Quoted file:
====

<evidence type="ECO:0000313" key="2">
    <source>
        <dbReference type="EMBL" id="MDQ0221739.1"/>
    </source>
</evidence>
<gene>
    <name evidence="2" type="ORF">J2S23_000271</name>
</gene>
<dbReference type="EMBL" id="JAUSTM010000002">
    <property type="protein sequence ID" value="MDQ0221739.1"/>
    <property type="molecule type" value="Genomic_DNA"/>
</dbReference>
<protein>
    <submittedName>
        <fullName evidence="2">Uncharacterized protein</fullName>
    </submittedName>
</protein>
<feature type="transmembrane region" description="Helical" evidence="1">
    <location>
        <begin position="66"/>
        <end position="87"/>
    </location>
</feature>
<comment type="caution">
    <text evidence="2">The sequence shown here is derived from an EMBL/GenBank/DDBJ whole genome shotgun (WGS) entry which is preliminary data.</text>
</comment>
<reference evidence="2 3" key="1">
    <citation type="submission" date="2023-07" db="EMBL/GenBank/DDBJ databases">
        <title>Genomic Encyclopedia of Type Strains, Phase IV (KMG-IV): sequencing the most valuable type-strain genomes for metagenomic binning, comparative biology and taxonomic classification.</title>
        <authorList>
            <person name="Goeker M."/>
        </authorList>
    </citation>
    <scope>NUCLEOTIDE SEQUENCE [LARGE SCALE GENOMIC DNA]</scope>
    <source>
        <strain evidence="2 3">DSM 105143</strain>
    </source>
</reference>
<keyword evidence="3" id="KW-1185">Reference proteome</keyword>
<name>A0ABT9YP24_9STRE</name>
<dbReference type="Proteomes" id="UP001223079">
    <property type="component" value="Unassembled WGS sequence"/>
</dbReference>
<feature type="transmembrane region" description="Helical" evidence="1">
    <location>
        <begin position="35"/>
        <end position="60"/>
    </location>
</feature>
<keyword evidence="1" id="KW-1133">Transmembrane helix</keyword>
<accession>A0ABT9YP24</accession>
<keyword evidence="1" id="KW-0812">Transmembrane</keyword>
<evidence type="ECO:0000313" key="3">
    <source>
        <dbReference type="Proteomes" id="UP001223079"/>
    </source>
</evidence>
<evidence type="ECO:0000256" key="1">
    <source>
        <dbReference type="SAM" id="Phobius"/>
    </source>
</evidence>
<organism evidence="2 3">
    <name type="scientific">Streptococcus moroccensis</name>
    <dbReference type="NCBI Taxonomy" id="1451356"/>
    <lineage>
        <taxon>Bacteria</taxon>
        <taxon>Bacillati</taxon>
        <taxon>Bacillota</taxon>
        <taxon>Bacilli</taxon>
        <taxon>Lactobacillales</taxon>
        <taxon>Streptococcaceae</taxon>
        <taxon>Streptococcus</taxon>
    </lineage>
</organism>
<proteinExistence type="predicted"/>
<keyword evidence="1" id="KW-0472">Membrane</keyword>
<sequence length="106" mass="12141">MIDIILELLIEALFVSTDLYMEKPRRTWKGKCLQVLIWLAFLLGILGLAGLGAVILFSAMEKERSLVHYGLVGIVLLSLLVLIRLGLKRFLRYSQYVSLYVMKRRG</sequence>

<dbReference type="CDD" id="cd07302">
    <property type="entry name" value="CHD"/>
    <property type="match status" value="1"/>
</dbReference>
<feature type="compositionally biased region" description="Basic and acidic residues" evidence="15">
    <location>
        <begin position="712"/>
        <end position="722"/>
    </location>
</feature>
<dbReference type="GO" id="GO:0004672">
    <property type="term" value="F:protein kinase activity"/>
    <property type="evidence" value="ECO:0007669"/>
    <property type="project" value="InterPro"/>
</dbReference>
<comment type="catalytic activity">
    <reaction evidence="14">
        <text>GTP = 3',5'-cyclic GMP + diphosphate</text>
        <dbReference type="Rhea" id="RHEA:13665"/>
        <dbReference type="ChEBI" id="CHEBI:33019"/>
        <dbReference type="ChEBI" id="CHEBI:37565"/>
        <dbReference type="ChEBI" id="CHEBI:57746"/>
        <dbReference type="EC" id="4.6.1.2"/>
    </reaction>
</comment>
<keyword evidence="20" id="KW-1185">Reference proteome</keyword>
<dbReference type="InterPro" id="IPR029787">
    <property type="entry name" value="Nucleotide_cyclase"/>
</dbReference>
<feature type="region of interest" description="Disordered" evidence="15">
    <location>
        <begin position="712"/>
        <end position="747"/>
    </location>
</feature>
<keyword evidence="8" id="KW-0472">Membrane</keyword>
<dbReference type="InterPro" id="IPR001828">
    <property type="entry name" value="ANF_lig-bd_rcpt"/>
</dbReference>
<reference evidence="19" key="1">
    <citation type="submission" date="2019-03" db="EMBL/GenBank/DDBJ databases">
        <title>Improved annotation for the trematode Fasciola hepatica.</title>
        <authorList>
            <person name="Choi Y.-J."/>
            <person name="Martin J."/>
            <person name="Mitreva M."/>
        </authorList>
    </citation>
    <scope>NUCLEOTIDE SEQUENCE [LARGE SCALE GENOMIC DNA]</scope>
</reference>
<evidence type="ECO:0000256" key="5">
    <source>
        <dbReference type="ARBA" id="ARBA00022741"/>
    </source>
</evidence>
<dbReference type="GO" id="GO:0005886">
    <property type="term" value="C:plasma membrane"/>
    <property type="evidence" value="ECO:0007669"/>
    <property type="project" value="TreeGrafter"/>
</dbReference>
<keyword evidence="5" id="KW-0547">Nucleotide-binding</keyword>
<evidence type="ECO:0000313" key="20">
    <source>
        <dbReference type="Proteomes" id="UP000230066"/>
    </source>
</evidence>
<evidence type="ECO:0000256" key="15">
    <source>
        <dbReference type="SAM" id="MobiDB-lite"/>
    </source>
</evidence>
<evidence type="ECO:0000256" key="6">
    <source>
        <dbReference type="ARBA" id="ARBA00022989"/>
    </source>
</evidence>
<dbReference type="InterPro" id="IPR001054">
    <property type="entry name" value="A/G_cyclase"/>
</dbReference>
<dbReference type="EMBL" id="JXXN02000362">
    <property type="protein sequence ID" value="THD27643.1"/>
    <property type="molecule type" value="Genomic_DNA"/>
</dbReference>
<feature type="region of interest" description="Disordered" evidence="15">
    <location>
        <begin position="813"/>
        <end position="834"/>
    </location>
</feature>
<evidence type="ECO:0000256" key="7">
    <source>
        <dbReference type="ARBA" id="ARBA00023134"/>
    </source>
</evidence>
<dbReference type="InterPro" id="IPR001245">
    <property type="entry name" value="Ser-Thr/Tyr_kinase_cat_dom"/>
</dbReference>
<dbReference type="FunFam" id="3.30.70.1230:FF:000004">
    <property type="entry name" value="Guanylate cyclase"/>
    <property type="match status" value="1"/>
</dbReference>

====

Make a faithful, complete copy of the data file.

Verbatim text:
<evidence type="ECO:0000313" key="2">
    <source>
        <dbReference type="EMBL" id="MDQ0221739.1"/>
    </source>
</evidence>
<gene>
    <name evidence="2" type="ORF">J2S23_000271</name>
</gene>
<dbReference type="EMBL" id="JAUSTM010000002">
    <property type="protein sequence ID" value="MDQ0221739.1"/>
    <property type="molecule type" value="Genomic_DNA"/>
</dbReference>
<protein>
    <submittedName>
        <fullName evidence="2">Uncharacterized protein</fullName>
    </submittedName>
</protein>
<feature type="transmembrane region" description="Helical" evidence="1">
    <location>
        <begin position="66"/>
        <end position="87"/>
    </location>
</feature>
<comment type="caution">
    <text evidence="2">The sequence shown here is derived from an EMBL/GenBank/DDBJ whole genome shotgun (WGS) entry which is preliminary data.</text>
</comment>
<reference evidence="2 3" key="1">
    <citation type="submission" date="2023-07" db="EMBL/GenBank/DDBJ databases">
        <title>Genomic Encyclopedia of Type Strains, Phase IV (KMG-IV): sequencing the most valuable type-strain genomes for metagenomic binning, comparative biology and taxonomic classification.</title>
        <authorList>
            <person name="Goeker M."/>
        </authorList>
    </citation>
    <scope>NUCLEOTIDE SEQUENCE [LARGE SCALE GENOMIC DNA]</scope>
    <source>
        <strain evidence="2 3">DSM 105143</strain>
    </source>
</reference>
<keyword evidence="3" id="KW-1185">Reference proteome</keyword>
<name>A0ABT9YP24_9STRE</name>
<dbReference type="Proteomes" id="UP001223079">
    <property type="component" value="Unassembled WGS sequence"/>
</dbReference>
<feature type="transmembrane region" description="Helical" evidence="1">
    <location>
        <begin position="35"/>
        <end position="60"/>
    </location>
</feature>
<keyword evidence="1" id="KW-1133">Transmembrane helix</keyword>
<accession>A0ABT9YP24</accession>
<keyword evidence="1" id="KW-0812">Transmembrane</keyword>
<evidence type="ECO:0000313" key="3">
    <source>
        <dbReference type="Proteomes" id="UP001223079"/>
    </source>
</evidence>
<evidence type="ECO:0000256" key="1">
    <source>
        <dbReference type="SAM" id="Phobius"/>
    </source>
</evidence>
<organism evidence="2 3">
    <name type="scientific">Streptococcus moroccensis</name>
    <dbReference type="NCBI Taxonomy" id="1451356"/>
    <lineage>
        <taxon>Bacteria</taxon>
        <taxon>Bacillati</taxon>
        <taxon>Bacillota</taxon>
        <taxon>Bacilli</taxon>
        <taxon>Lactobacillales</taxon>
        <taxon>Streptococcaceae</taxon>
        <taxon>Streptococcus</taxon>
    </lineage>
</organism>
<proteinExistence type="predicted"/>
<keyword evidence="1" id="KW-0472">Membrane</keyword>
<sequence length="106" mass="12141">MIDIILELLIEALFVSTDLYMEKPRRTWKGKCLQVLIWLAFLLGILGLAGLGAVILFSAMEKERSLVHYGLVGIVLLSLLVLIRLGLKRFLRYSQYVSLYVMKRRG</sequence>

<dbReference type="CDD" id="cd07302">
    <property type="entry name" value="CHD"/>
    <property type="match status" value="1"/>
</dbReference>
<feature type="compositionally biased region" description="Basic and acidic residues" evidence="15">
    <location>
        <begin position="712"/>
        <end position="722"/>
    </location>
</feature>
<dbReference type="GO" id="GO:0004672">
    <property type="term" value="F:protein kinase activity"/>
    <property type="evidence" value="ECO:0007669"/>
    <property type="project" value="InterPro"/>
</dbReference>
<comment type="catalytic activity">
    <reaction evidence="14">
        <text>GTP = 3',5'-cyclic GMP + diphosphate</text>
        <dbReference type="Rhea" id="RHEA:13665"/>
        <dbReference type="ChEBI" id="CHEBI:33019"/>
        <dbReference type="ChEBI" id="CHEBI:37565"/>
        <dbReference type="ChEBI" id="CHEBI:57746"/>
        <dbReference type="EC" id="4.6.1.2"/>
    </reaction>
</comment>
<keyword evidence="20" id="KW-1185">Reference proteome</keyword>
<dbReference type="InterPro" id="IPR029787">
    <property type="entry name" value="Nucleotide_cyclase"/>
</dbReference>
<feature type="region of interest" description="Disordered" evidence="15">
    <location>
        <begin position="712"/>
        <end position="747"/>
    </location>
</feature>
<keyword evidence="8" id="KW-0472">Membrane</keyword>
<dbReference type="InterPro" id="IPR001828">
    <property type="entry name" value="ANF_lig-bd_rcpt"/>
</dbReference>
<reference evidence="19" key="1">
    <citation type="submission" date="2019-03" db="EMBL/GenBank/DDBJ databases">
        <title>Improved annotation for the trematode Fasciola hepatica.</title>
        <authorList>
            <person name="Choi Y.-J."/>
            <person name="Martin J."/>
            <person name="Mitreva M."/>
        </authorList>
    </citation>
    <scope>NUCLEOTIDE SEQUENCE [LARGE SCALE GENOMIC DNA]</scope>
</reference>
<evidence type="ECO:0000256" key="5">
    <source>
        <dbReference type="ARBA" id="ARBA00022741"/>
    </source>
</evidence>
<dbReference type="GO" id="GO:0005886">
    <property type="term" value="C:plasma membrane"/>
    <property type="evidence" value="ECO:0007669"/>
    <property type="project" value="TreeGrafter"/>
</dbReference>
<keyword evidence="5" id="KW-0547">Nucleotide-binding</keyword>
<evidence type="ECO:0000313" key="20">
    <source>
        <dbReference type="Proteomes" id="UP000230066"/>
    </source>
</evidence>
<evidence type="ECO:0000256" key="15">
    <source>
        <dbReference type="SAM" id="MobiDB-lite"/>
    </source>
</evidence>
<evidence type="ECO:0000256" key="6">
    <source>
        <dbReference type="ARBA" id="ARBA00022989"/>
    </source>
</evidence>
<dbReference type="InterPro" id="IPR001054">
    <property type="entry name" value="A/G_cyclase"/>
</dbReference>
<dbReference type="EMBL" id="JXXN02000362">
    <property type="protein sequence ID" value="THD27643.1"/>
    <property type="molecule type" value="Genomic_DNA"/>
</dbReference>
<feature type="region of interest" description="Disordered" evidence="15">
    <location>
        <begin position="813"/>
        <end position="834"/>
    </location>
</feature>
<evidence type="ECO:0000256" key="7">
    <source>
        <dbReference type="ARBA" id="ARBA00023134"/>
    </source>
</evidence>
<dbReference type="InterPro" id="IPR001245">
    <property type="entry name" value="Ser-Thr/Tyr_kinase_cat_dom"/>
</dbReference>
<dbReference type="FunFam" id="3.30.70.1230:FF:000004">
    <property type="entry name" value="Guanylate cyclase"/>
    <property type="match status" value="1"/>
</dbReference>